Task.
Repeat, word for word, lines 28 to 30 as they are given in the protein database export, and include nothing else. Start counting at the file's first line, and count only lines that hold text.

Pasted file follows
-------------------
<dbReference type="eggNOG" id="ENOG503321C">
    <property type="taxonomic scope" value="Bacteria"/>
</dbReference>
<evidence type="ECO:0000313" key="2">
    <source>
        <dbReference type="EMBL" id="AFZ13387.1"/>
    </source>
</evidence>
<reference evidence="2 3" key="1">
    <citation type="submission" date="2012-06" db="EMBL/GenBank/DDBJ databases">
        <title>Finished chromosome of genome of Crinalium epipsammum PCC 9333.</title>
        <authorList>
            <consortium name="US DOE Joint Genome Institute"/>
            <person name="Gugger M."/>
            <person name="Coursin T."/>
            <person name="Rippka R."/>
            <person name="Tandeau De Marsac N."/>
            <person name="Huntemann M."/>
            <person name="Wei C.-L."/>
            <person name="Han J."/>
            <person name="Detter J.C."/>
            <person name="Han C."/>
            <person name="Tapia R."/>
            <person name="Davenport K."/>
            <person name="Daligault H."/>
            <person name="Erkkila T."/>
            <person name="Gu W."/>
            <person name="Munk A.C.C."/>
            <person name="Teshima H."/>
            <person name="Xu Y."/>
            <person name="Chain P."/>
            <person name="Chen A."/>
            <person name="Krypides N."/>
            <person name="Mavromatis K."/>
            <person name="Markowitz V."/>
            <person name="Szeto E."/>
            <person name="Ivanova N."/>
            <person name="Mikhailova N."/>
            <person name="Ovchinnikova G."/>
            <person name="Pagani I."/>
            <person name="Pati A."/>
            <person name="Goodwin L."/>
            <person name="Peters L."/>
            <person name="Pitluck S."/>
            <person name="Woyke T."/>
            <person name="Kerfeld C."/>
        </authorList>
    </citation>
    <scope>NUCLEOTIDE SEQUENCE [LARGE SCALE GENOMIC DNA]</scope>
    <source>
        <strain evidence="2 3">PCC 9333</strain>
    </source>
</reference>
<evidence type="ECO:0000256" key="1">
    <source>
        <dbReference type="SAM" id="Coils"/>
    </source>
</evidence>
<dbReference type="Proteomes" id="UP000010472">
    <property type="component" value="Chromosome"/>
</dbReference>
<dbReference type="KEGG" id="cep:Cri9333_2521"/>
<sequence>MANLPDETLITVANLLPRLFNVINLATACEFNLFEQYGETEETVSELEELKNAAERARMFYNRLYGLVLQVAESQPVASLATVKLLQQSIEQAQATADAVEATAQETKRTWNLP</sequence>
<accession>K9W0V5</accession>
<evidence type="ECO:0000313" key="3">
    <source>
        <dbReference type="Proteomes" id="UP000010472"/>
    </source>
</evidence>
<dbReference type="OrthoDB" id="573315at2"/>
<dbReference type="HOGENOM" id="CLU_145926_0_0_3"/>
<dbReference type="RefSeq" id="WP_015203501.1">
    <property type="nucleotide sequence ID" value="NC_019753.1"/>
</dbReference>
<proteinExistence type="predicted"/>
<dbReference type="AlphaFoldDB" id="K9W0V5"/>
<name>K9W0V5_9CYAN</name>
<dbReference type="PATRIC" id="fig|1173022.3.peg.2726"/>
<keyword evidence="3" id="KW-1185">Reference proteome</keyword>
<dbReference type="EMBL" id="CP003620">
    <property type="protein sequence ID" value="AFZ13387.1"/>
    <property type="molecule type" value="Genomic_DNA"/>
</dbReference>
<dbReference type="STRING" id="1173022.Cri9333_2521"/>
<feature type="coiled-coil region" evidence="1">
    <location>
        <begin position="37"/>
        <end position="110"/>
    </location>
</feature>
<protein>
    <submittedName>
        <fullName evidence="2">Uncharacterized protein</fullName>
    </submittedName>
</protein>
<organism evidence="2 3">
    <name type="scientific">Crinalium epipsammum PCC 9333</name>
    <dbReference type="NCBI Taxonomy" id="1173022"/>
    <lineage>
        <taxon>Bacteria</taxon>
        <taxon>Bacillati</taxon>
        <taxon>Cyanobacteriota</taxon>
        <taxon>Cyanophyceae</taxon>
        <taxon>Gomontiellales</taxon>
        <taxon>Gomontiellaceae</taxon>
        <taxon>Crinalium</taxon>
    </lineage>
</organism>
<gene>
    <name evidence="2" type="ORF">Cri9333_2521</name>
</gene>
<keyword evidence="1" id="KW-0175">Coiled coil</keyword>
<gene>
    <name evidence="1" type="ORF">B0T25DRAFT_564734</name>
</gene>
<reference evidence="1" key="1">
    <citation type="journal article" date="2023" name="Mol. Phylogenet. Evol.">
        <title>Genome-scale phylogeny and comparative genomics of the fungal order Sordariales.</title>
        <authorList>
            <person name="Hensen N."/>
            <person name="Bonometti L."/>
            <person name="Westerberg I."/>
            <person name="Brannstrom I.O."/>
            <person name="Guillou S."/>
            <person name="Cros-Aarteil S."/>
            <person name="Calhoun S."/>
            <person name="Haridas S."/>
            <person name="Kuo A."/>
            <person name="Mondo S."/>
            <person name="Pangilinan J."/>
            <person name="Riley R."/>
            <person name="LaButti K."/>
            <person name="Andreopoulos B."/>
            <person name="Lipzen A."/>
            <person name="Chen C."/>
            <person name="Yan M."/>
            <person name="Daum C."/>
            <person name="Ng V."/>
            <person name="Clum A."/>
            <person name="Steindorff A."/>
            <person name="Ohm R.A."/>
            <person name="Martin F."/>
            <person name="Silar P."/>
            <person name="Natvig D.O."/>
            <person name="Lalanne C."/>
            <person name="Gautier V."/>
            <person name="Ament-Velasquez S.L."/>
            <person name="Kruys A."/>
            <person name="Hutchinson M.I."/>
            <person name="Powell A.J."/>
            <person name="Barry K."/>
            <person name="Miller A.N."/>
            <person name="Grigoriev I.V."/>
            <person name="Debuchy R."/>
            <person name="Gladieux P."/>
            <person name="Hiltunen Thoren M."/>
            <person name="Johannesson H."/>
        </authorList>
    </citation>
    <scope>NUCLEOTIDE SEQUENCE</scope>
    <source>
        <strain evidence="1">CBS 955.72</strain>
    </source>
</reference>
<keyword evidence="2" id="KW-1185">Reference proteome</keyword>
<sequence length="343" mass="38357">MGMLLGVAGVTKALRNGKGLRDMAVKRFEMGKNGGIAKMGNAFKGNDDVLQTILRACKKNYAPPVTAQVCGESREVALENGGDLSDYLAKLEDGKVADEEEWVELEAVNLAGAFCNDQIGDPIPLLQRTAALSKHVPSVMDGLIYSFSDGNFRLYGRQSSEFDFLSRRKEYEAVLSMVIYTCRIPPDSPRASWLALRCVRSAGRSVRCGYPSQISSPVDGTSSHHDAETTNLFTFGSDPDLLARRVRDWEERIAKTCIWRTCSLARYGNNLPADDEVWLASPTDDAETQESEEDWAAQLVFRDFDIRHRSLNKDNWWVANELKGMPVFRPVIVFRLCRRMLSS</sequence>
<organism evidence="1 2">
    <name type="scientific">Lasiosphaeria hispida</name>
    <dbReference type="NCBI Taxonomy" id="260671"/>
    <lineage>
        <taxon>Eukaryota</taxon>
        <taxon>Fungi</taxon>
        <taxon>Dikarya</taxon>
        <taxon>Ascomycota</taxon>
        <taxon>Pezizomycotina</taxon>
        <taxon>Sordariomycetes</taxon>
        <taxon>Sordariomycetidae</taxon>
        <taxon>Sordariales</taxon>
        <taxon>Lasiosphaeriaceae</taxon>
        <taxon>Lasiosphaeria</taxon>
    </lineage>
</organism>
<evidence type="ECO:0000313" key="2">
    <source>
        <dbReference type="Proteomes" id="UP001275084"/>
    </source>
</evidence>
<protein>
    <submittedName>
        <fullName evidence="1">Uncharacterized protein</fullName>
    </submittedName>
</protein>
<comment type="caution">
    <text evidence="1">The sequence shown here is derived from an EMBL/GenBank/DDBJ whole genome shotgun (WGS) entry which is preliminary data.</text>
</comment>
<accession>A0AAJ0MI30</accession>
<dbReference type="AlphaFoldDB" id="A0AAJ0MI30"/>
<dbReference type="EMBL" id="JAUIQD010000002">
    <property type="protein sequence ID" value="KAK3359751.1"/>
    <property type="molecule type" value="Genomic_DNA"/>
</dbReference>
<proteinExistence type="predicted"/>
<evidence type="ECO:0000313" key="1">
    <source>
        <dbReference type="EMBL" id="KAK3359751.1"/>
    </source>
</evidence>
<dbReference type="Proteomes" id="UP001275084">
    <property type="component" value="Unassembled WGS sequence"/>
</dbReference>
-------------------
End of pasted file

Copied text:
            <person name="Munk A.C.C."/>
            <person name="Teshima H."/>
            <person name="Xu Y."/>